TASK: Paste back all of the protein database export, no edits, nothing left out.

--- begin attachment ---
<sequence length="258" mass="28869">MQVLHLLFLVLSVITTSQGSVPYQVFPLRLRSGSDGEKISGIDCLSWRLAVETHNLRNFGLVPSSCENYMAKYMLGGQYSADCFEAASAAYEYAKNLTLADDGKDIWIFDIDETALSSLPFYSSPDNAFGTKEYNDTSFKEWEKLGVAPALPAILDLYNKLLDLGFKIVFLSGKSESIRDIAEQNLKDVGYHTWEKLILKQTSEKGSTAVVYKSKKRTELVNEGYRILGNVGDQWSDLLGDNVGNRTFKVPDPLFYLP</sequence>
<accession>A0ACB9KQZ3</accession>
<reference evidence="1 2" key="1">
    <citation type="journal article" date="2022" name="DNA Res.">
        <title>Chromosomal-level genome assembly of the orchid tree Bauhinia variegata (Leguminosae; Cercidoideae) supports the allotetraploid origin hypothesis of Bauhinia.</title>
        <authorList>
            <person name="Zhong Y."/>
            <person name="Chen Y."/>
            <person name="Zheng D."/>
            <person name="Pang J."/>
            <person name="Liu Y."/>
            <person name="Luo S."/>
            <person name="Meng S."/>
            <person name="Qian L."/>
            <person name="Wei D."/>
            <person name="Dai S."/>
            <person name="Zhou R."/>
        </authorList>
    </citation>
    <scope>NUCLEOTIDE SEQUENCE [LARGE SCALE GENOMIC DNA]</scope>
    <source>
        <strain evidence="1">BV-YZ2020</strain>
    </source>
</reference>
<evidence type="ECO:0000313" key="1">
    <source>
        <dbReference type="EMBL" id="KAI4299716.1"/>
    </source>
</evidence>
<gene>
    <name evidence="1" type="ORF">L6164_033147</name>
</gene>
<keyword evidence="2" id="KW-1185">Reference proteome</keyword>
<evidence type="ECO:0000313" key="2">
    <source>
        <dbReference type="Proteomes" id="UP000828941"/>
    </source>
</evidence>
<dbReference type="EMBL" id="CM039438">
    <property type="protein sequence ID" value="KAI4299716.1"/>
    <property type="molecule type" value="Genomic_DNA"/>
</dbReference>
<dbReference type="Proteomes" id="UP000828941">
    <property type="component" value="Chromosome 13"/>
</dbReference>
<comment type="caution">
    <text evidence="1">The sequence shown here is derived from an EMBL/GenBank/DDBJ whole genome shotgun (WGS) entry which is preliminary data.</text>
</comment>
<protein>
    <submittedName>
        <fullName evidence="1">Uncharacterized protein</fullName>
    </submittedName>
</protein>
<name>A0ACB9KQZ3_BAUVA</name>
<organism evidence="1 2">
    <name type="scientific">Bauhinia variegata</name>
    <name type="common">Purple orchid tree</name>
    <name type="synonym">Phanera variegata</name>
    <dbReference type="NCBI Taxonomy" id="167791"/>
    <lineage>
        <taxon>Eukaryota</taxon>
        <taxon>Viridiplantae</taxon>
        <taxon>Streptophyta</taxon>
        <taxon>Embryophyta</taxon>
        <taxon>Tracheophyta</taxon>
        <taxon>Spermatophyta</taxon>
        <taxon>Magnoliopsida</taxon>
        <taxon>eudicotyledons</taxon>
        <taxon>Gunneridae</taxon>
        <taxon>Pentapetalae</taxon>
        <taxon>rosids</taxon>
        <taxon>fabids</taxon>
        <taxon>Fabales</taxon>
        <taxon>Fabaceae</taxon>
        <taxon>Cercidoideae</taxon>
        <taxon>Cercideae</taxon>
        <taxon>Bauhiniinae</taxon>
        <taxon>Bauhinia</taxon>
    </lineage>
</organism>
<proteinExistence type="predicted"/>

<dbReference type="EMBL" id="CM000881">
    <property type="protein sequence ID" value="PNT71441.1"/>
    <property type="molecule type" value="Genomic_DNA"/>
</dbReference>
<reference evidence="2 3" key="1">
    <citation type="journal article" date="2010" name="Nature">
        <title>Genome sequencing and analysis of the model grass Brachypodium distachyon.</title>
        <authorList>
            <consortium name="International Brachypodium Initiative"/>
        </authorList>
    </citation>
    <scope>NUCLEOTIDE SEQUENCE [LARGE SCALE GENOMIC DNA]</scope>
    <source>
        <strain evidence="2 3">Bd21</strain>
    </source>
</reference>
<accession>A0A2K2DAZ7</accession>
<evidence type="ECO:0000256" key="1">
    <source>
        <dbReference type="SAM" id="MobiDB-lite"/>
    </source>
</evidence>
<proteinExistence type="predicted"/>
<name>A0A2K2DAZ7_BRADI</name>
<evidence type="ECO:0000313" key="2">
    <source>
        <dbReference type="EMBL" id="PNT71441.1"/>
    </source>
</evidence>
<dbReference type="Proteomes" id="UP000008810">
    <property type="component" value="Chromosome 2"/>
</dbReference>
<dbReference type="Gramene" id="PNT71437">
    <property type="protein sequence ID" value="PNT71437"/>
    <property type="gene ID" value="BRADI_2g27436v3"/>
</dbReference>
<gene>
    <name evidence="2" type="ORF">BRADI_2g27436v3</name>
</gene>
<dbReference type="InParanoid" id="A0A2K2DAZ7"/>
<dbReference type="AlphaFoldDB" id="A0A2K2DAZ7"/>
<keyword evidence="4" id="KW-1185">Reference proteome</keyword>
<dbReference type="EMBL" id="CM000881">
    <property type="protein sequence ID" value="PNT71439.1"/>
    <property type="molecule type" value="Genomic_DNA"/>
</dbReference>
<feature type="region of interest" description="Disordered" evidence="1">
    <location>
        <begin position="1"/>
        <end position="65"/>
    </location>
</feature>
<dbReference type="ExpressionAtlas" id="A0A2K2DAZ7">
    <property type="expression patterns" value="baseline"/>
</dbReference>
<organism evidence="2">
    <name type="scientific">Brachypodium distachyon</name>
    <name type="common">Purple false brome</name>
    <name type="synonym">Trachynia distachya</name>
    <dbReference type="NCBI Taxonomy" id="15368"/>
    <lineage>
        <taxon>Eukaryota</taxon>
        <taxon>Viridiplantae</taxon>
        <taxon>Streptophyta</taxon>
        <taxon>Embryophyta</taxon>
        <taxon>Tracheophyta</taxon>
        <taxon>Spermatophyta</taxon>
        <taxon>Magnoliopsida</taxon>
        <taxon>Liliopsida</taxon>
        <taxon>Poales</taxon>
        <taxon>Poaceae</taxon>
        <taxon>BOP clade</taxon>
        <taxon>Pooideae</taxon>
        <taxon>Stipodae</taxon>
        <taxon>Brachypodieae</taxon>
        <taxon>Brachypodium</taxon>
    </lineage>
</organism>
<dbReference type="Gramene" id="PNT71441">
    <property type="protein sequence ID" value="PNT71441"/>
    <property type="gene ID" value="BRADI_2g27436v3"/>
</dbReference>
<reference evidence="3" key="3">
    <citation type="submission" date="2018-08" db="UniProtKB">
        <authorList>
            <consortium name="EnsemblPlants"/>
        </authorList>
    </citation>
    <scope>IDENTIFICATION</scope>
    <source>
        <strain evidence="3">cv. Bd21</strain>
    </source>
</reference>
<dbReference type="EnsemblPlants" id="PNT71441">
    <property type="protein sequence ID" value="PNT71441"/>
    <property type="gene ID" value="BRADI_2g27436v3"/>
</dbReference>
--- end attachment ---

<sequence length="258" mass="28869">MQVLHLLFLVLSVITTSQGSVPYQVFPLRLRSGSDGEKISGIDCLSWRLAVETHNLRNFGLVPSSCENYMAKYMLGGQYSADCFEAASAAYEYAKNLTLADDGKDIWIFDIDETALSSLPFYSSPDNAFGTKEYNDTSFKEWEKLGVAPALPAILDLYNKLLDLGFKIVFLSGKSESIRDIAEQNLKDVGYHTWEKLILKQTSEKGSTAVVYKSKKRTELVNEGYRILGNVGDQWSDLLGDNVGNRTFKVPDPLFYLP</sequence>
<accession>A0ACB9KQZ3</accession>
<reference evidence="1 2" key="1">
    <citation type="journal article" date="2022" name="DNA Res.">
        <title>Chromosomal-level genome assembly of the orchid tree Bauhinia variegata (Leguminosae; Cercidoideae) supports the allotetraploid origin hypothesis of Bauhinia.</title>
        <authorList>
            <person name="Zhong Y."/>
            <person name="Chen Y."/>
            <person name="Zheng D."/>
            <person name="Pang J."/>
            <person name="Liu Y."/>
            <person name="Luo S."/>
            <person name="Meng S."/>
            <person name="Qian L."/>
            <person name="Wei D."/>
            <person name="Dai S."/>
            <person name="Zhou R."/>
        </authorList>
    </citation>
    <scope>NUCLEOTIDE SEQUENCE [LARGE SCALE GENOMIC DNA]</scope>
    <source>
        <strain evidence="1">BV-YZ2020</strain>
    </source>
</reference>
<evidence type="ECO:0000313" key="1">
    <source>
        <dbReference type="EMBL" id="KAI4299716.1"/>
    </source>
</evidence>
<gene>
    <name evidence="1" type="ORF">L6164_033147</name>
</gene>
<keyword evidence="2" id="KW-1185">Reference proteome</keyword>
<evidence type="ECO:0000313" key="2">
    <source>
        <dbReference type="Proteomes" id="UP000828941"/>
    </source>
</evidence>
<dbReference type="EMBL" id="CM039438">
    <property type="protein sequence ID" value="KAI4299716.1"/>
    <property type="molecule type" value="Genomic_DNA"/>
</dbReference>
<dbReference type="Proteomes" id="UP000828941">
    <property type="component" value="Chromosome 13"/>
</dbReference>
<comment type="caution">
    <text evidence="1">The sequence shown here is derived from an EMBL/GenBank/DDBJ whole genome shotgun (WGS) entry which is preliminary data.</text>
</comment>
<protein>
    <submittedName>
        <fullName evidence="1">Uncharacterized protein</fullName>
    </submittedName>
</protein>
<name>A0ACB9KQZ3_BAUVA</name>
<organism evidence="1 2">
    <name type="scientific">Bauhinia variegata</name>
    <name type="common">Purple orchid tree</name>
    <name type="synonym">Phanera variegata</name>
    <dbReference type="NCBI Taxonomy" id="167791"/>
    <lineage>
        <taxon>Eukaryota</taxon>
        <taxon>Viridiplantae</taxon>
        <taxon>Streptophyta</taxon>
        <taxon>Embryophyta</taxon>
        <taxon>Tracheophyta</taxon>
        <taxon>Spermatophyta</taxon>
        <taxon>Magnoliopsida</taxon>
        <taxon>eudicotyledons</taxon>
        <taxon>Gunneridae</taxon>
        <taxon>Pentapetalae</taxon>
        <taxon>rosids</taxon>
        <taxon>fabids</taxon>
        <taxon>Fabales</taxon>
        <taxon>Fabaceae</taxon>
        <taxon>Cercidoideae</taxon>
        <taxon>Cercideae</taxon>
        <taxon>Bauhiniinae</taxon>
        <taxon>Bauhinia</taxon>
    </lineage>
</organism>
<proteinExistence type="predicted"/>

<dbReference type="EMBL" id="CM000881">
    <property type="protein sequence ID" value="PNT71441.1"/>
    <property type="molecule type" value="Genomic_DNA"/>
</dbReference>
<reference evidence="2 3" key="1">
    <citation type="journal article" date="2010" name="Nature">
        <title>Genome sequencing and analysis of the model grass Brachypodium distachyon.</title>
        <authorList>
            <consortium name="International Brachypodium Initiative"/>
        </authorList>
    </citation>
    <scope>NUCLEOTIDE SEQUENCE [LARGE SCALE GENOMIC DNA]</scope>
    <source>
        <strain evidence="2 3">Bd21</strain>
    </source>
</reference>
<accession>A0A2K2DAZ7</accession>
<evidence type="ECO:0000256" key="1">
    <source>
        <dbReference type="SAM" id="MobiDB-lite"/>
    </source>
</evidence>
<proteinExistence type="predicted"/>
<name>A0A2K2DAZ7_BRADI</name>
<evidence type="ECO:0000313" key="2">
    <source>
        <dbReference type="EMBL" id="PNT71441.1"/>
    </source>
</evidence>
<dbReference type="Proteomes" id="UP000008810">
    <property type="component" value="Chromosome 2"/>
</dbReference>
<dbReference type="Gramene" id="PNT71437">
    <property type="protein sequence ID" value="PNT71437"/>
    <property type="gene ID" value="BRADI_2g27436v3"/>
</dbReference>
<gene>
    <name evidence="2" type="ORF">BRADI_2g27436v3</name>
</gene>
<dbReference type="InParanoid" id="A0A2K2DAZ7"/>
<dbReference type="AlphaFoldDB" id="A0A2K2DAZ7"/>
<keyword evidence="4" id="KW-1185">Reference proteome</keyword>
<dbReference type="EMBL" id="CM000881">
    <property type="protein sequence ID" value="PNT71439.1"/>
    <property type="molecule type" value="Genomic_DNA"/>
</dbReference>
<feature type="region of interest" description="Disordered" evidence="1">
    <location>
        <begin position="1"/>
        <end position="65"/>
    </location>
</feature>
<dbReference type="ExpressionAtlas" id="A0A2K2DAZ7">
    <property type="expression patterns" value="baseline"/>
</dbReference>
<organism evidence="2">
    <name type="scientific">Brachypodium distachyon</name>
    <name type="common">Purple false brome</name>
    <name type="synonym">Trachynia distachya</name>
    <dbReference type="NCBI Taxonomy" id="15368"/>
    <lineage>
        <taxon>Eukaryota</taxon>
        <taxon>Viridiplantae</taxon>
        <taxon>Streptophyta</taxon>
        <taxon>Embryophyta</taxon>
        <taxon>Tracheophyta</taxon>
        <taxon>Spermatophyta</taxon>
        <taxon>Magnoliopsida</taxon>
        <taxon>Liliopsida</taxon>
        <taxon>Poales</taxon>
        <taxon>Poaceae</taxon>
        <taxon>BOP clade</taxon>
        <taxon>Pooideae</taxon>
        <taxon>Stipodae</taxon>
        <taxon>Brachypodieae</taxon>
        <taxon>Brachypodium</taxon>
    </lineage>
</organism>
<dbReference type="Gramene" id="PNT71441">
    <property type="protein sequence ID" value="PNT71441"/>
    <property type="gene ID" value="BRADI_2g27436v3"/>
</dbReference>
<reference evidence="3" key="3">
    <citation type="submission" date="2018-08" db="UniProtKB">
        <authorList>
            <consortium name="EnsemblPlants"/>
        </authorList>
    </citation>
    <scope>IDENTIFICATION</scope>
    <source>
        <strain evidence="3">cv. Bd21</strain>
    </source>
</reference>
<dbReference type="EnsemblPlants" id="PNT71441">
    <property type="protein sequence ID" value="PNT71441"/>
    <property type="gene ID" value="BRADI_2g27436v3"/>
</dbReference>